Deleted iCloud Drive files end-up in the Mac’s Trash, of course, just like with any other file you delete in Finder. However, you can also salvage files for up to 30 days after deletion by visiting the iCloud website. Sadly, Apple doesn’t make things simple:
- Click your username at the top right of the iCloud webpage, then select iCloud Settings from the pop-up menu.
- Scroll down to the bottom of the webpage and click Restore Files.
- Select the checkbox along the relevant file(s) and then click Restore at the right of the dialog box.
Files are restored to their original locations within iCloud Drive (which is to say, the location they were in before they were deleted). If iCloud Drive finds there’s a file already in that location with the same name, it will add a “2” to the filename of the restored file. There’s no way to choose where to restore the files to.
Note that you can choose to permanently delete files here by putting a check alongside them and selecting the Delete option instead of Restore.
Accessing iCloud Drive on Windows or Linux
You can access iCloud Drive using the iCloud website. Just click the iCloud Drive icon. This opens up iCloud Drive to virtually every computer capable of running a modern browser, and you can download and upload files by clicking the relevant icons.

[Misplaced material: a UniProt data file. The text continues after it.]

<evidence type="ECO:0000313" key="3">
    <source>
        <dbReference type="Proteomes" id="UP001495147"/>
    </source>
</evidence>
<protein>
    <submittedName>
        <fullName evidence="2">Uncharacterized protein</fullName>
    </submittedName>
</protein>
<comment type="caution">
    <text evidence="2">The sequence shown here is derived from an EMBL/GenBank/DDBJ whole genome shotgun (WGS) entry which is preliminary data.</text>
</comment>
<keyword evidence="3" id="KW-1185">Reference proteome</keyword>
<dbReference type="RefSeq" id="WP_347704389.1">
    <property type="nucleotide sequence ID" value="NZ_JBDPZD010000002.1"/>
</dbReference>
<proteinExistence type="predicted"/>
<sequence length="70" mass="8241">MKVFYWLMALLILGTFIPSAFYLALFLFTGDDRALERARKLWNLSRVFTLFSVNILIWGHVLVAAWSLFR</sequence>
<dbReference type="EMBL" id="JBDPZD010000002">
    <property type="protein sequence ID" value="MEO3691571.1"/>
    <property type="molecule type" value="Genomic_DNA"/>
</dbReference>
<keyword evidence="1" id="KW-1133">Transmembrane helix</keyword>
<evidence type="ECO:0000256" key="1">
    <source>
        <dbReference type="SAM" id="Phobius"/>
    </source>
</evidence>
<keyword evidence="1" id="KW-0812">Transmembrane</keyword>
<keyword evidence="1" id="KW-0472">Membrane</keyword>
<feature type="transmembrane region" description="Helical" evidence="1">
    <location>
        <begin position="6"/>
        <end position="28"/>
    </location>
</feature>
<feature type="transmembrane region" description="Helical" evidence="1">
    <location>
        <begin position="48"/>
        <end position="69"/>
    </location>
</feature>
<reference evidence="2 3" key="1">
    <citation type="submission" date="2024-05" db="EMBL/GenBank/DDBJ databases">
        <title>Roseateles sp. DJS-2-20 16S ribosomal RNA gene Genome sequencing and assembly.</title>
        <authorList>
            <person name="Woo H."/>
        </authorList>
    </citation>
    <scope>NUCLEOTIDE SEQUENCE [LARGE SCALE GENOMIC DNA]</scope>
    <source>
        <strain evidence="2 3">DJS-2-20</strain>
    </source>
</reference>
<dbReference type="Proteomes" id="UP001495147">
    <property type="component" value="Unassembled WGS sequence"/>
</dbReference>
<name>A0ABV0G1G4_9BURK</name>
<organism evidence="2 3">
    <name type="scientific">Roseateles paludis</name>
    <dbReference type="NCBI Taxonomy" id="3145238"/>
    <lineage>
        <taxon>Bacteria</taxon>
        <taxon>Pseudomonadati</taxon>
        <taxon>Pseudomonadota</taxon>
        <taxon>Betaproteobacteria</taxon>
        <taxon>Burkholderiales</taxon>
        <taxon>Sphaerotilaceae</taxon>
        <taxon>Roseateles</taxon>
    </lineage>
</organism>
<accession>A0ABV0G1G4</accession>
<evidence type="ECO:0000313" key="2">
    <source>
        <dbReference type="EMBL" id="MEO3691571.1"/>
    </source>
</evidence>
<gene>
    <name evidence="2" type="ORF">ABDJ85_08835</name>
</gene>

However, Apple produces the iCloud for Windows software that tightly integrates iCloud Drive (and several other iCloud features) into Windows’ Explorer.
Bonus tip: You can bookmark each of the individual iCloud website pages, removing the need to go through the iCloud.com Home screen each time. For example, clicking here will take you straight to iCloud Drive.
Getting more space
It’s unlikely Apple’s free 5GB of space will last long if you make serious use of iCloud Drive along with apps like Photos. You can buy more space on a Mac by opening System Preferences, clicking the iCloud icon, then clicking the Manage button at the bottom right. Then click the Buy More Storage button, or the Change Storage Plan button (which you see depends on whether you already pay for more space). Here’s an up-to-date price list. On iOS, open the Settings app, tap iCloud, then tap Storage. Then tap either Buy More Storage or Change Storage Plan.
Apple’s storage costs slightly more than competitors but, then again, you do get the associated operating system entirely free of charge each year. Yup, you might not’ve realised but Apple’s switched you over to a subscription plan for OS X.
It’s not unnatural to worry that iCloud Drive might not’ve synced all your files. You can use Finder’s progress displays mentioned above to keep an eye on things but if you have a modern Mac that supports Power Nap then there’s less need to worry, because your Mac will sync iCloud Drive even when it’s sleeping. You can turn-on Power Nap by opening System Preferences, clicking the Energy Saver option, and putting a check in the Enable Power Nap box. You’ll need to click both the Battery and Power Adapter headings to enable it for each energy mode.